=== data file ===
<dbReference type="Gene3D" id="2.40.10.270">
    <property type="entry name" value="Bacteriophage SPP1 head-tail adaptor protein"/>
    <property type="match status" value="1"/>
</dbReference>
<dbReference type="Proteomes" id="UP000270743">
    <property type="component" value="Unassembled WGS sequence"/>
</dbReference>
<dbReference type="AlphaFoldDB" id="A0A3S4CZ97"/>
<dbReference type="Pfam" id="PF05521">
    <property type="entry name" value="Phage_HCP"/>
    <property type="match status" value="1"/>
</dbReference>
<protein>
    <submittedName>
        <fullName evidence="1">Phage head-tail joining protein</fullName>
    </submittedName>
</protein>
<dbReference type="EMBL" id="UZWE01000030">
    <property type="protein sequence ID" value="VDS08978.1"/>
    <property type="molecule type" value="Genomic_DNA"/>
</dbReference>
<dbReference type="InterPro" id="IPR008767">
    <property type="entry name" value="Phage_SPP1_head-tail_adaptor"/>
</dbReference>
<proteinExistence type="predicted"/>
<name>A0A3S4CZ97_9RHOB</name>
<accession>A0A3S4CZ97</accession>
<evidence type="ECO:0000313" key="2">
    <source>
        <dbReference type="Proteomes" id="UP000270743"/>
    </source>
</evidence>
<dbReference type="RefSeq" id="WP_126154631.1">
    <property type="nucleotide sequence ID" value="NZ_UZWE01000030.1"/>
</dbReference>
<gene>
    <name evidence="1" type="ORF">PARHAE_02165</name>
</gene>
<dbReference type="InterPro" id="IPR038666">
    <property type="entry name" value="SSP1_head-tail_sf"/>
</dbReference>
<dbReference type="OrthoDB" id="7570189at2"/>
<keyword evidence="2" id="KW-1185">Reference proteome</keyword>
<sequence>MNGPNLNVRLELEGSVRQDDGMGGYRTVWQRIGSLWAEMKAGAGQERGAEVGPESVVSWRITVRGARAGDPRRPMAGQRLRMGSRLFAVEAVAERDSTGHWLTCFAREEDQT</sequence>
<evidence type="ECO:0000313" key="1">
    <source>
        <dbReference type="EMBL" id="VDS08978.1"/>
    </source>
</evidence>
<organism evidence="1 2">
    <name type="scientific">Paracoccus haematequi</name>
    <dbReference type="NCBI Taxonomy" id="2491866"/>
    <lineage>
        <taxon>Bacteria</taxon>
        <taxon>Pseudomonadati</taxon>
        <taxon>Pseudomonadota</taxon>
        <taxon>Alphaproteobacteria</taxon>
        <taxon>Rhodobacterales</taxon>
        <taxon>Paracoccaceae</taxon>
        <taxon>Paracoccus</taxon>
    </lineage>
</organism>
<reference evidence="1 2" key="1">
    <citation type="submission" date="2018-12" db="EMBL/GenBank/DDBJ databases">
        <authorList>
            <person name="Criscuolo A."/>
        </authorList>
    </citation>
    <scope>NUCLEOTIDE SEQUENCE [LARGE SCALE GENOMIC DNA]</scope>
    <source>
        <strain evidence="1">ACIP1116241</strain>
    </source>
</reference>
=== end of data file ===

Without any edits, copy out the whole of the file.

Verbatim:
<dbReference type="Gene3D" id="2.40.10.270">
    <property type="entry name" value="Bacteriophage SPP1 head-tail adaptor protein"/>
    <property type="match status" value="1"/>
</dbReference>
<dbReference type="Proteomes" id="UP000270743">
    <property type="component" value="Unassembled WGS sequence"/>
</dbReference>
<dbReference type="AlphaFoldDB" id="A0A3S4CZ97"/>
<dbReference type="Pfam" id="PF05521">
    <property type="entry name" value="Phage_HCP"/>
    <property type="match status" value="1"/>
</dbReference>
<protein>
    <submittedName>
        <fullName evidence="1">Phage head-tail joining protein</fullName>
    </submittedName>
</protein>
<dbReference type="EMBL" id="UZWE01000030">
    <property type="protein sequence ID" value="VDS08978.1"/>
    <property type="molecule type" value="Genomic_DNA"/>
</dbReference>
<dbReference type="InterPro" id="IPR008767">
    <property type="entry name" value="Phage_SPP1_head-tail_adaptor"/>
</dbReference>
<proteinExistence type="predicted"/>
<name>A0A3S4CZ97_9RHOB</name>
<accession>A0A3S4CZ97</accession>
<evidence type="ECO:0000313" key="2">
    <source>
        <dbReference type="Proteomes" id="UP000270743"/>
    </source>
</evidence>
<dbReference type="RefSeq" id="WP_126154631.1">
    <property type="nucleotide sequence ID" value="NZ_UZWE01000030.1"/>
</dbReference>
<gene>
    <name evidence="1" type="ORF">PARHAE_02165</name>
</gene>
<dbReference type="InterPro" id="IPR038666">
    <property type="entry name" value="SSP1_head-tail_sf"/>
</dbReference>
<dbReference type="OrthoDB" id="7570189at2"/>
<keyword evidence="2" id="KW-1185">Reference proteome</keyword>
<sequence>MNGPNLNVRLELEGSVRQDDGMGGYRTVWQRIGSLWAEMKAGAGQERGAEVGPESVVSWRITVRGARAGDPRRPMAGQRLRMGSRLFAVEAVAERDSTGHWLTCFAREEDQT</sequence>
<evidence type="ECO:0000313" key="1">
    <source>
        <dbReference type="EMBL" id="VDS08978.1"/>
    </source>
</evidence>
<organism evidence="1 2">
    <name type="scientific">Paracoccus haematequi</name>
    <dbReference type="NCBI Taxonomy" id="2491866"/>
    <lineage>
        <taxon>Bacteria</taxon>
        <taxon>Pseudomonadati</taxon>
        <taxon>Pseudomonadota</taxon>
        <taxon>Alphaproteobacteria</taxon>
        <taxon>Rhodobacterales</taxon>
        <taxon>Paracoccaceae</taxon>
        <taxon>Paracoccus</taxon>
    </lineage>
</organism>
<reference evidence="1 2" key="1">
    <citation type="submission" date="2018-12" db="EMBL/GenBank/DDBJ databases">
        <authorList>
            <person name="Criscuolo A."/>
        </authorList>
    </citation>
    <scope>NUCLEOTIDE SEQUENCE [LARGE SCALE GENOMIC DNA]</scope>
    <source>
        <strain evidence="1">ACIP1116241</strain>
    </source>
</reference>